Why I Don’t Celebrate Christmas

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I didn’t give anyone a single Christmas gift this year.

I didn’t display a Christmas tree in my home. However, I did attend a church service on Christmas Eve. If you are worried about a “War on Christmas,” then you should follow my lead.

Last November, Donald J. Trump promised his campaign rally audience that “If I become president, we’re all going to be saying ‘Merry Christmas’ again, that I can tell you.” His statement was a reference to the notion that there was a “War on Christmas” (popularized by Fox News) in which people are supposedly afraid to say the words “Merry Christmas” due to totalitarian political correctness. Trump also suggested that perhaps Starbucks should be boycotted because the popular coffee chain had replaced Christmas symbols (reindeer and ornaments) on its seasonal cup with a symbol-free, red-colored one.

Earlier this month, Trump declared that the war had been won, saying “We’re gonna start saying ‘Merry Christmas’ again,” and fantasized that department stores will start displaying “Merry Christmas” signs. Christmas tree ornaments and reindeer returned to this year’s Starbucks cups released the day after the election (a nativity scene has never appeared on a Starbucks Christmas cup).

Last week, I asked my auto mechanic (a Trump supporter) whether he was looking forward to finally being able to say “Merry Christmas” again as a result of Trump’s election. He got the joke: people have always been free to say “Merry Christmas” notwithstanding Trump’s exploitation of the myth. There was never a politically-correct “War on Christmas” in the sense imagined by many conservative Christians. Instead, the real war was lost decades ago.

Step back for a moment and face the reality: is Christmas really a religious holiday if everyone—devout Christian and atheist alike—celebrates the holiday? If Christmas is Jesus’s birthday, why do people give each other gifts? What connection do Santa, reindeer, Christmas trees, bells, and tinsel have to the birth of Christ?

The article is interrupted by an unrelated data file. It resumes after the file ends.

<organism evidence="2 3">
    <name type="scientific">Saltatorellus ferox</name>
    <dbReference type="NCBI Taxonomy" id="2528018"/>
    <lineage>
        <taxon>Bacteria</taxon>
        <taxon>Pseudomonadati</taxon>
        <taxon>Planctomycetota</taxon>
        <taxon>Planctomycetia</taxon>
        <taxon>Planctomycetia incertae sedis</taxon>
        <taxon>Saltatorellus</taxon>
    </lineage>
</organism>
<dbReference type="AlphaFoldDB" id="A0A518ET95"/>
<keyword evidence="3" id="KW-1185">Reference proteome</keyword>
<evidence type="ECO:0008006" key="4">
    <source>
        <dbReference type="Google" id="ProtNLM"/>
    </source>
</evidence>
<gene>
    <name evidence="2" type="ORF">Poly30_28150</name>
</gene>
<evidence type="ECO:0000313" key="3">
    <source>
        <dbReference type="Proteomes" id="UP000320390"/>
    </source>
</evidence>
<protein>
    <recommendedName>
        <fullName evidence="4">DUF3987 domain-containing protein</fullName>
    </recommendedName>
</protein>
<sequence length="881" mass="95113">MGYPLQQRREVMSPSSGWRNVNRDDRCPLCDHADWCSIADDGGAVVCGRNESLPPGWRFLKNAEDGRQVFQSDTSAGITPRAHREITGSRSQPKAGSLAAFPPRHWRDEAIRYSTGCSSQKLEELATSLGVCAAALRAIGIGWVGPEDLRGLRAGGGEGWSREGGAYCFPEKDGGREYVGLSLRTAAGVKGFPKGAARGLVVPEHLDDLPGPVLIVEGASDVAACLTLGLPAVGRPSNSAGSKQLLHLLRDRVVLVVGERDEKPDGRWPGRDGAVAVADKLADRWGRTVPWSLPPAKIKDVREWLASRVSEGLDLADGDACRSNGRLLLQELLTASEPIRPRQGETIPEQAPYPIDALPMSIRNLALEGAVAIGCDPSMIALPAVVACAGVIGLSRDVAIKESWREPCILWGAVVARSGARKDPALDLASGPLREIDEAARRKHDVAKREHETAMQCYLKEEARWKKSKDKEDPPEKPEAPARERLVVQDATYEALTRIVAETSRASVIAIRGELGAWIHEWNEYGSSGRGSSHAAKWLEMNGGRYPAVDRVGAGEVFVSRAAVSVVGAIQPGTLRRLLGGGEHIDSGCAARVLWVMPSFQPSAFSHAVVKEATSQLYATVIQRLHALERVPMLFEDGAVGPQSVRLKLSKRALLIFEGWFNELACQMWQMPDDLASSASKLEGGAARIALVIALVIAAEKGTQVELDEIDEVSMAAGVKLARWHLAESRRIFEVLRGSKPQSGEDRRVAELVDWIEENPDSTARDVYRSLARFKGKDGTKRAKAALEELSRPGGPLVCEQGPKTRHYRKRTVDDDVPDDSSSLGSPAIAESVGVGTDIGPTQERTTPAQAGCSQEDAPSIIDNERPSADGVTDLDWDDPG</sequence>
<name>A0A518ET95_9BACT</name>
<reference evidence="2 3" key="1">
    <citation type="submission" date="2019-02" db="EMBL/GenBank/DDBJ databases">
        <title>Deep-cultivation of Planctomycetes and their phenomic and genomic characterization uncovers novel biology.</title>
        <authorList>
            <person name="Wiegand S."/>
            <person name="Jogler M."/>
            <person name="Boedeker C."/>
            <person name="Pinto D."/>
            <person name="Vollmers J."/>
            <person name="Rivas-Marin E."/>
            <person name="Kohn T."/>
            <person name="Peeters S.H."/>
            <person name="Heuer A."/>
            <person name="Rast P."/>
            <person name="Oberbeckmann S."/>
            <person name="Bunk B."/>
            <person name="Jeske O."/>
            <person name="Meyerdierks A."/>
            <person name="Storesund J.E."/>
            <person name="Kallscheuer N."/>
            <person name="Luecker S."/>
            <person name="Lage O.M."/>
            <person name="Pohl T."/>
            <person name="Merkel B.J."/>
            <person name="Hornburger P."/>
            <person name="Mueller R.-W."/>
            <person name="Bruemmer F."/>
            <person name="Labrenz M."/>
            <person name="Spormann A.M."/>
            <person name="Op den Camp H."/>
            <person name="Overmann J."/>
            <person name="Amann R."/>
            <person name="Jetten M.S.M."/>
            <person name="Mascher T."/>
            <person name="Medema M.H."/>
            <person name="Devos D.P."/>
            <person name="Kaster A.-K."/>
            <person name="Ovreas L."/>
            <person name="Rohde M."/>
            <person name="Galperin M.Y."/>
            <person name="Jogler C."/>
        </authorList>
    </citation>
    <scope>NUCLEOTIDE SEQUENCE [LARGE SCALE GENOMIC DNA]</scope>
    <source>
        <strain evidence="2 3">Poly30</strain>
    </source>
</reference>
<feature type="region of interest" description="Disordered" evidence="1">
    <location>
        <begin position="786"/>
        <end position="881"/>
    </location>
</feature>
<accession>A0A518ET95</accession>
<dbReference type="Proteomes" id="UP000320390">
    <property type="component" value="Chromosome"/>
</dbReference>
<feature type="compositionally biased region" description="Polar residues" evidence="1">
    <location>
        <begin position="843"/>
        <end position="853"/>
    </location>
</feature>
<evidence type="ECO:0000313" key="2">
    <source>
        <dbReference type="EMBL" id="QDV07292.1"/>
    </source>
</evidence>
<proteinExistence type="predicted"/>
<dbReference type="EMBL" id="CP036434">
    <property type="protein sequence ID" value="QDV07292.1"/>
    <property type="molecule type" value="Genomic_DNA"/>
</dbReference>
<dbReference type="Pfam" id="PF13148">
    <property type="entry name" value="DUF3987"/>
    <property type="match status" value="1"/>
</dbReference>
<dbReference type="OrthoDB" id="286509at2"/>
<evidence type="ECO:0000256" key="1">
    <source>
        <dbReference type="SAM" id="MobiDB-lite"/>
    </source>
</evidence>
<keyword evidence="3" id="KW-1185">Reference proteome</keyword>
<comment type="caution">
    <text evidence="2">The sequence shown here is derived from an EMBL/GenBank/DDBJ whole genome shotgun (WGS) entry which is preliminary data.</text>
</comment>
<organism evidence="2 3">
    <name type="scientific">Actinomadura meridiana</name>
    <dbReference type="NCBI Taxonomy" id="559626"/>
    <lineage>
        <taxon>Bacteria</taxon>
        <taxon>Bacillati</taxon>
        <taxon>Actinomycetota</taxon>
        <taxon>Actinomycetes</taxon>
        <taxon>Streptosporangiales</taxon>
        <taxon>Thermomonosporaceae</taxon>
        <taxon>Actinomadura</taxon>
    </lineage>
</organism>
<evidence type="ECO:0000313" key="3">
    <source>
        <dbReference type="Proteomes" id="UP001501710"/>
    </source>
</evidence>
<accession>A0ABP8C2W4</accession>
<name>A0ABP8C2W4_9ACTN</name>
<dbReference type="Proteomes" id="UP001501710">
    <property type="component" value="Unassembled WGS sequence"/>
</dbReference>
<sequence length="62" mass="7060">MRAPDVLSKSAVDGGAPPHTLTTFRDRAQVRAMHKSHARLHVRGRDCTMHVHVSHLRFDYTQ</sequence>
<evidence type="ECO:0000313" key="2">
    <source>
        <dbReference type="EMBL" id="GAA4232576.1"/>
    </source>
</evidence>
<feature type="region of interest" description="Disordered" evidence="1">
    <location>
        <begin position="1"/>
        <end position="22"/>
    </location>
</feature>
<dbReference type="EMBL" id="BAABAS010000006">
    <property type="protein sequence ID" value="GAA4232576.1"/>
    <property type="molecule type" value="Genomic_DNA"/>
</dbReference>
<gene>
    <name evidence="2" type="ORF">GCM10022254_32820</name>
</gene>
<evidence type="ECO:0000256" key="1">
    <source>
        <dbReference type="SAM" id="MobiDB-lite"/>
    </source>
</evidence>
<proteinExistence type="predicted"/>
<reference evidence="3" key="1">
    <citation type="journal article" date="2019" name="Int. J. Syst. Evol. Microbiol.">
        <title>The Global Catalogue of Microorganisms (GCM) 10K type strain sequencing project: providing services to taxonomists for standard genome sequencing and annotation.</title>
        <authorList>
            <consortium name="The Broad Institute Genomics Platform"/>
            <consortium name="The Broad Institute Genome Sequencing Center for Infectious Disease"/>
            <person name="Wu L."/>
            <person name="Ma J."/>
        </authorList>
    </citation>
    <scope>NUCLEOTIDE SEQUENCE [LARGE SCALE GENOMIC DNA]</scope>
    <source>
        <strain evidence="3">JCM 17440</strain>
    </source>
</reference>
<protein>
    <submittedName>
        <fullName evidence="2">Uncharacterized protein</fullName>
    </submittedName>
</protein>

Although I had been a big fan of Christmas growing up, reality eventually crept into my consciousness after I experienced the “deadweight loss” of Christmas gift exchanges for several years as an adult. According to the deadweight loss gift-giving economic theory, people receive less satisfaction from a gift they receive than if they had spent the money used to purchase that gift on something they chose. Worse, I sometimes received gifts that I never would have purchased at any price (my sole consolation was that I received tax deductions for my Goodwill donations).

Gift giving and parties dominate Christmas and have all but eliminated its religious connotations. Outside church services, Christmas is a secular holiday with a religious history. Therefore, the only people who care about whether the employee at the department store says “Merry Christmas” rather than “Happy Holidays” are those who wish to revive a religious aspect that began evaporating in 1843 with the release of Charles Dickens’s A Christmas Carol (an influential novella that glorified parties and downplayed Jesus).

Anyone upset about a “War on Christmas” is fighting a losing battle. Truly “putting Christ back into Christmas” would require an unprecedented religious revival in a country that has been trending secular for many years.

There are two ways the Christian aspects of Christmas can be saved: either the date of observance, December 25, or the date of the festivities would have to change (preferably to a date far away from December). If Christmas (or whatever it would be called) gift giving and parties are moved to June, Christians can quietly observe the holiday in December. The same would hold true if Christmas observance was moved to June or some other month, and December festivities continued as usual.

Trump’s election will not magically transform Christmas into a religious holiday. However, there is one thing a religious observer of Christmas can do: stop giving and receiving gifts. Take the money that you would have spent on Christmas presents and buy whatever you want for yourself. In so doing, you will eliminate your personal deadweight loss and clarify for others the true nature of the holiday. Merry Christmas.

 

Currently the principal of Everest Law Firm in Alexandria, Virginia, Kris Hammond has served as an attorney for a district court judge, the National Republican Congressional Committee, and the U.S. Department of Justice in its Civil Rights Division. He has run for office twice and was an elected delegate to the 2016 Republican National Convention.